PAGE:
Sunday, August 29, 2010

Standing in the Gap for the Anonymous

It's always been troubling to me. The dozens of people who have passed through my life, most not even leaving a shadow of remembrance behind.

What about them? What happens when I forget their names? And what if I never knew them to begin with? There are literally faceless hundreds we pass each week as we shop in stores, drive down the highways, or sit to eat in restaurants?

As believers, we are admonished to pray for each other, but to pray for the lost souls more than anything. Yet, how can we effectively pray for those we don't know?

When I get to the part of my prayers where I pray for the lost peoples of the earth, it always seems so forced, like those words are merely bouncing off the ceiling. Some days, voicing the words, "I pray Father for you to redeem the lost" seems so cliche, so empty.

And yet, In Psalms 106, David relates the story of Israel and those who effectively stood in the gap for the multitudes of Israelites, most of whom were probably nameless to the prayer warriors.

In the midst of a history heavy laden with words like sin, iniquity, wickedness, and rebellion to describe the Israelites' post-enslavement-in-Egypt life, David first presents Moses' prayers for the unrighteous: "Therefore He [God] said that He would destroy them, Had not Moses His chosen one stood in the breach before Him, To turn away His wrath from destroying them" (Ps. 106:23).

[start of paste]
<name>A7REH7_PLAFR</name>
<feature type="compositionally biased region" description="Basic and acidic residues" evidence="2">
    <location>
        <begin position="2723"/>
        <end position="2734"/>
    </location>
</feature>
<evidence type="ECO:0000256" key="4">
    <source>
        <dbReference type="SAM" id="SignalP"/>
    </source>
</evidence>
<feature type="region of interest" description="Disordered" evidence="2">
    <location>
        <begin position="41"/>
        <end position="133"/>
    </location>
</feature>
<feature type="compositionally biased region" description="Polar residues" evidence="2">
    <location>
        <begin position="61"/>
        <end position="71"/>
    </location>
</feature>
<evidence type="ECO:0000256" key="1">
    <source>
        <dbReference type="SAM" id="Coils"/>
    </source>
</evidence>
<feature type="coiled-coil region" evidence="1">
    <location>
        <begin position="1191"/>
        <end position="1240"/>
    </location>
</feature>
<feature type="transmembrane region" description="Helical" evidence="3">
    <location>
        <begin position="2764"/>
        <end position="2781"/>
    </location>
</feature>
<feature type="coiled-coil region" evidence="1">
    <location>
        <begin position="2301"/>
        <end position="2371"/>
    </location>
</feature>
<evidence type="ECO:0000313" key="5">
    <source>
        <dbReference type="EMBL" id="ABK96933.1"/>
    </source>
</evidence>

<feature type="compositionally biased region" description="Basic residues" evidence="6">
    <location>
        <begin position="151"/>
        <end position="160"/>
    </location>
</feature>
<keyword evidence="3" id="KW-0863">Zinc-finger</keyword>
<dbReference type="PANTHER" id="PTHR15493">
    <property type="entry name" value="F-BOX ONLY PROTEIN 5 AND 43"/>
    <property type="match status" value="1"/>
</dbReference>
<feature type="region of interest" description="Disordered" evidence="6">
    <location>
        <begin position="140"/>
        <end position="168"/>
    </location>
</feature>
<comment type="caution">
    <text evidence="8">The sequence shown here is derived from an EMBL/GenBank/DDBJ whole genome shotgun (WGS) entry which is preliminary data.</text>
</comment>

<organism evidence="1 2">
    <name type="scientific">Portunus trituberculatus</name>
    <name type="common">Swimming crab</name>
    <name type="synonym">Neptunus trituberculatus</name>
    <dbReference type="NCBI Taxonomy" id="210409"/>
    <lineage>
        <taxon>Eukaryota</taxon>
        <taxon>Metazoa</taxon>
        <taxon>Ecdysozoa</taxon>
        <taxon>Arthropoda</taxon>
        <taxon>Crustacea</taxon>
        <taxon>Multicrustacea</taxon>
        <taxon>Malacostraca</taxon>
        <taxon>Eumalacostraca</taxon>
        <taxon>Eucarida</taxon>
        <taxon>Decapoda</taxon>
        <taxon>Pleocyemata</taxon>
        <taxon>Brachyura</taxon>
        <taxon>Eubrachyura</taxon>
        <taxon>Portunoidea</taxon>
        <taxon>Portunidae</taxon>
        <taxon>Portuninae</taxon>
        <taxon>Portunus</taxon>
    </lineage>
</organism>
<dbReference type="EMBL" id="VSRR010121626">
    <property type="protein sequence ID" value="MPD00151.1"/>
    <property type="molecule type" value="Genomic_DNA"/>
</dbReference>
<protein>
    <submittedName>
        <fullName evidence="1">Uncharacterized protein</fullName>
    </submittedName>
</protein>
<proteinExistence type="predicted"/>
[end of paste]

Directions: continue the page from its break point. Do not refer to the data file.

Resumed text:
It's a three step process. God wanted to destroy the unrighteous. Moses prayed for God's people, stood in the "breach" or "gap" between holiness and sinfulness. And God turned from His anger.

Scripture recounts that when leaving Egypt, there were "about six hundred thousand men on foot, aside from children" (Ex. 12:37). Donald Redford's Egypt, Canaan and Israel in Ancient Times extrapolates from this figure that the total number of Israelites fleeing Egypt was around 2.5 million.

Knowing the numbers, Moses could not have known the name of every one of those individuals. Yet he prayed for them as a whole...and God heard.

Later in the same chapter, David recounts more evil among the Israelites. This time, God threatened to destroy them all with a plague: "Then Phinehas stood up and interposed, And so the plague was stayed" (Ps. 106:30).

Again, one man, Aaron's grandson, stood in the gap for the nameless millions of God's people. And it was an effective prayer.

As I read through the remaining eighteen verses, I kept looking for another named man who begged God to save His people. My vision was so narrow that I almost missed it:

"Nevertheless He [God] looked upon their distress When He heard their cry; And He remembered His covenant for their sake, And relented according to the greatness of His lovingkindness" (v. 44-45).

The pronoun "their" implies that an unnamed "they" interceded on Israel's behalf, and God was merciful.

This is you. This is me. We are that "they."

Perhaps we will not play a significant enough role in God's plan to have our individual names listed when what's to come is finally written down as history. Yet, even if you and I are lumped together under the heading of a vague pronoun, our role as gap-standers is still important.

Likewise, that we pray and what we pray for the lost masses is important to God. It may not feel like it at times, especially when the rest of our prayer time is spent raising specific names and needs to God's throne.

But God hears each word. God knows each name.

Keep standing.

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